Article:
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The prevalence of Helicobacter pylori infection and other risk factors among Mongolian dyspeptic patients who have a high incidence and mortality rate of gastric cancer

Overview of attention for article published in Gut Pathogens, April 2018
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1 tweeter

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Title
The prevalence of Helicobacter pylori infection and other risk factors among Mongolian dyspeptic patients who have a high incidence and mortality rate of gastric cancer
Published in
Gut Pathogens, April 2018
DOI 10.1186/s13099-018-0240-2
Pubmed ID
Authors

Oyuntsetseg Khasag, Gantuya Boldbaatar, Tserentogtoh Tegshee, Davaadorj Duger, Azzaya Dashdorj, Tomohisa Uchida, Takeshi Matsuhisa, Yoshio Yamaoka

Abstract

Mongolia has not only the second highest incidence rate but also the highest mortality rate for gastric cancer globally. In addition to gastric cancer, ulcerative disease complications are also life threatening; thus, investigating Helicobacter pylori infection and other risk factors is essential. H.pylori infection was high in tested dyspeptic patients from all parts of Mongolia, with an overall infection rate of 80.0%. Logistic regression analysis showed that H. pylori infection was associated with gastritis (odds ratio; 9.0 ([95% confidence interval 5.0-16.2]); p < 0.0001). H. pylori infection (3.3 [2.0-5.4]; p < 0.0001) and > 40 years old (1.5 [1.0-2.0]; p < 0.02) were both associated with atrophy. However, > 40 years old (3.8 [2.4-6.0]; p < 0.0001) and high salt intakes (1.6 [1.0-2.3]; p < 0.02), but not H. pylori infection, were associated with intestinal metaplasia. Excessive amount of salt usage was dramatically higher in northern and western parts of Mongolia, where precancerous diseases, such as erosive esophagitis (for cardia cancer), severe atrophy, and intestinal metaplasia (for non-cardia cancer), were highly prevalent. H. pylori infection was the major gastric health problem among the Mongolian population. In addition, environmental factors such as high salt intake worsened the clinical outcome. Therefore, a nationwide screening and eradication of H. pylori infection as well as salt-reducing measures should be implemented.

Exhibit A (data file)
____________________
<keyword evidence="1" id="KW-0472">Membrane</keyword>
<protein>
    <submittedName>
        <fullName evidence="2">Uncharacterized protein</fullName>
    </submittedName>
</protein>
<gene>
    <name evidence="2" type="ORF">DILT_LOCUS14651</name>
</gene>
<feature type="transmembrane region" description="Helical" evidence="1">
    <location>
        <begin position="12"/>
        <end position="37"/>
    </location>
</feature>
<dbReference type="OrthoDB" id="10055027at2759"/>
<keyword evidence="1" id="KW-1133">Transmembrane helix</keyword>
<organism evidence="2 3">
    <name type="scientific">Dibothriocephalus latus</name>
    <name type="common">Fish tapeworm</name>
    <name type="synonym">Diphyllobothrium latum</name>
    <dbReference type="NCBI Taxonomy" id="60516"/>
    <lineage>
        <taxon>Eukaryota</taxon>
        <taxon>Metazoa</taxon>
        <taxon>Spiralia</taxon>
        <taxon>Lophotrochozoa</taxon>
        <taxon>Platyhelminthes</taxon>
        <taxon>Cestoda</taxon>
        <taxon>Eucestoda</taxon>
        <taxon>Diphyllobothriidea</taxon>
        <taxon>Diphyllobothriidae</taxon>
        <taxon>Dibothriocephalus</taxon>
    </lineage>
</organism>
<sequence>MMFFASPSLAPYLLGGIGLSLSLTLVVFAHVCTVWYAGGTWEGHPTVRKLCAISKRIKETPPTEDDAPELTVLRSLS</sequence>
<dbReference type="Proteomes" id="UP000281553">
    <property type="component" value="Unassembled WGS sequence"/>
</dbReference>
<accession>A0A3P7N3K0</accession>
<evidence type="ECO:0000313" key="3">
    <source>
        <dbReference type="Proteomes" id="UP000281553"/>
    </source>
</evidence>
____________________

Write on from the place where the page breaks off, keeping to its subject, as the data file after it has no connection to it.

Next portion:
Twitter Demographics

The data shown below were collected from the profile of 1 tweeter who shared this research output. Click here to find out more about how the information was compiled.

Mendeley readers

The data shown below were compiled from readership statistics for 23 Mendeley readers of this research output. Click here to see the associated Mendeley record.

Geographical breakdown

Country Count As %
Unknown 23 100%

Demographic breakdown

Readers by professional status Count As %
Student > Master 4 17%
Researcher 4 17%
Student > Postgraduate 3 13%
Student > Bachelor 3 13%
Student > Doctoral Student 1 4%
Other 2 9%
Unknown 6 26%
Readers by discipline Count As %
Medicine and Dentistry 10 43%
Nursing and Health Professions 2 9%
Biochemistry, Genetics and Molecular Biology 2 9%
Immunology and Microbiology 1 4%
Neuroscience 1 4%
Other 0 0%
Unknown 7 30%

Attention Score in Context

This research output has an Altmetric Attention Score of 1. This is our high-level measure of the quality and quantity of online attention that it has received. This Attention Score, as well as the ranking and number of research outputs shown below, was calculated when the research output was last mentioned on 12 April 2018.
All research outputs
#10,223,858
of 12,799,521 outputs
Outputs from Gut Pathogens
#207
of 285 outputs
Outputs of similar age
#207,287
of 274,393 outputs
Outputs of similar age from Gut Pathogens
#1
of 1 outputs
Altmetric has tracked 12,799,521 research outputs across all sources so far. This one is in the 11th percentile – i.e., 11% of other outputs scored the same or lower than it.
So far Altmetric has tracked 285 research outputs from this source. They typically receive more attention than average, with a mean Attention Score of 8.5. This one is in the 11th percentile – i.e., 11% of its peers scored the same or lower than it.
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